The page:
ER diagrams with SQL and Mermaid

02.2023 / Category: / Tags:

What does ER stand for?

An Entity Relationship (ER) diagram is one of the most important tools for database design. It helps you visualize the relationships between different entities and how they interact with each other. Many GUI tools have their own tools to build ER diagrams, e.g. pgAdmin IV, DBeaver, etc.
In this blog post, we'll explore how to create an ER diagram for a PostgreSQL database using plain SQL and Mermaid. Mermaid is a JavaScript-based diagramming and charting tool that renders Markdown-inspired text definitions to create and modify diagrams dynamically.

mermaid ER diagram
Mermaid ER diagram example


Today I will show you how to generate an ER diagram for any PostgreSQL database using only plain SQL and Mermaid. I propose to use the Pagila example database as a target. You may either install it locally, or run a Docker Compos script.

The task is to create an SQL script which will output valid Mermaid syntax. Later we can use either Mermaid Live Editor or a local installation to view and save the ER diagram in one of the preferred formats, e.g. .svg, .png, etc.


If you examine Mermaid ER syntax, you will find that:

  • it's possible to define tables separately from references;
  • that you can specify table columns with types;
  • that you can add a name for the relationships.

Mermaid ER header

I've split the SQL script into 3 parts. The first one is very basic - it outputs the special keyword erDiagram to indicate how Mermaid should visualize the diagram.

Collecting tables and columns

Here's what the above snippet does:

  1. It selects the table name (c.relname) and the associated column names (a.attname) with data types (t.oid) from the pg_class, pg_namespace, pg_attribute, and pg_type tables.
  2. It uses left join for columns and types because PostgreSQL allows the creation of tables without attributes, e.g. create table foo(); is a valid DDL statement.
  3. The join condition for attributes explicitly specifies it wants only user-defined columns (a.attnum > 0) and columns that are still valid (not a.attisdropped).
  4. It filters out any entities that are not regular tables (partitioned are OK), and excludes any tables in the PostgreSQL system or information_schema schemas. The partitions themselves are not interesting for us, because they are only implementation details.
  5. To produce a correct type name it uses special format_type() system function. Pay attention, the snippet uses special string constants with C-style escapes. That allows you to easily format tab indents as well as new lines.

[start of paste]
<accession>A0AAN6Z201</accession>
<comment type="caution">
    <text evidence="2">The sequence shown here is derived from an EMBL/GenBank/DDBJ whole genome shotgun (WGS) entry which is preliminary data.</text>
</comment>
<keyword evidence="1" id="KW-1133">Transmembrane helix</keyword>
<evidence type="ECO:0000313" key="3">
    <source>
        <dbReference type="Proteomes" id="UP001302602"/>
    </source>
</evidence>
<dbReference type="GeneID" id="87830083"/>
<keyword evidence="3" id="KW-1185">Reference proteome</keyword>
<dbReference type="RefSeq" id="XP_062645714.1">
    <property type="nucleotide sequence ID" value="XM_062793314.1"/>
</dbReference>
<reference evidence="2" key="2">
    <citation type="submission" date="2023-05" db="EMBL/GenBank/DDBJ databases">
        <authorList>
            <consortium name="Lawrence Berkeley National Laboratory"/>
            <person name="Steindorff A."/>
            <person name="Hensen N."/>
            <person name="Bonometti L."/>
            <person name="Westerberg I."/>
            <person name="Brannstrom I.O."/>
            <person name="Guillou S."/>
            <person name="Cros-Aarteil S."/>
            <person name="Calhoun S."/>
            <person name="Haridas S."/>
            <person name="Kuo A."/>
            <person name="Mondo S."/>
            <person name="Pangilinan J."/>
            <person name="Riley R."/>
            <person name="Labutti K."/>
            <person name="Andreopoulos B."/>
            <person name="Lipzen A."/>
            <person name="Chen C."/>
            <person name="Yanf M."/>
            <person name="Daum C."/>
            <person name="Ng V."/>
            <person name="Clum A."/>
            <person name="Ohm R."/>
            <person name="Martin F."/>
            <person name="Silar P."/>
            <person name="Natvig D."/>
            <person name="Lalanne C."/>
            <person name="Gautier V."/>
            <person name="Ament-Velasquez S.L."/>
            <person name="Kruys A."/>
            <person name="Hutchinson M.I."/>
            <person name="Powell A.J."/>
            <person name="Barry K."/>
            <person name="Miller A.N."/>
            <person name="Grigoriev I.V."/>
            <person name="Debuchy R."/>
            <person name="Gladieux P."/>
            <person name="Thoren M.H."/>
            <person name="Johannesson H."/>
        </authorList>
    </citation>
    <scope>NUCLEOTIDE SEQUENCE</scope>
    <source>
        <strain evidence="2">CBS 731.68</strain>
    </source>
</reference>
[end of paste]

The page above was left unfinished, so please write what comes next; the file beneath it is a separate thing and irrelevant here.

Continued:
6. To aggregate column names with data types, a special string_agg() function is used.
  7. It then formats the output as a new-line-delimited string with the column definitions in braces.

Collecting relationships

This snippet is much easier:

  1. It gets all the foreign key constraints in the database (c.contype = 'f').
  2. It filters out any foreign keys that are on a partition table or reference a partition table.
  3. It formats the output to show the table name, the referenced table name, and the constraint name. The cardinality is one-to-many by default.


Here is the final script to copy-paste:

And here is how the final result looks for the Pagila database (click to enlarge):


Thanks for reading, I hope you enjoyed it! If you liked this one, check out my blog post about usql, universal psql!

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1 year ago

I want to make updates to your SQL sample:
____pg_class c
____join pg_namespace n on n.oid = c.relnamespace
____left join pg_attribute a ON c.oid = a.attrelid

I would write like this:
FROM pg_class c
__JOIN pg_namespace n
____ON n.oid = c.relnamespace
__LEFT JOIN pg_attribute a
____ON a.attrelid = c.oid

please note:
- reserved keywords are in upper case
- visually easy to find joined tables and conditions
- in join condition expression for joined table is always on left

Pavlo Golub
Pavlo Golub
1 year ago
Reply to  Yuriy_D

The choice of using all uppercase or lowercase SQL reserved words in
coding is a matter of personal preference, which may have originated
from a time when code editors did not have color-coding features. While I
used to favor all uppercase SQL reserved words, I am now gravitating
towards using all lowercase. Regardless of the choice, it's essential to
maintain consistency throughout.

Pavlo Golub
Pavlo Golub
1 year ago
Reply to  Yuriy_D

Thanks. UPPERCASE reserved SQL words are kind of holy war nowadays. ­čÖé If you check my previous posts, I always use uppercase there. This time I decided to use lowercase.

Are these rules specified somewhere or are they your personal preferences?

1 year ago
Reply to  Pavlo Golub

its my best practice after 27 years of experience working with sql

Florian Klein
Florian Klein
1 year ago

I love it! Thanks. Just tried it on a schema of mine containing names
with spaces (I like problems), and the mermaid parser failed. It should
render names with double quotes, something that format() should be
able to handle with a %I formatter, no?

Pavlo Golub
Pavlo Golub
1 year ago
Reply to  Florian Klein

Yeah, it's not perfect. I already broke it several times ( ). And AFAIK one cannot use double quoting for relation names. It should be improved, agree. You can check the sources and maybe propose a PR ( ).

Florian Klein
Florian Klein
1 year ago
Reply to  Pavlo Golub

from what I tried, it looks like it works, just wrap names with double quotes as in:

family_has_attribute }|..|| family : "family has attribute"

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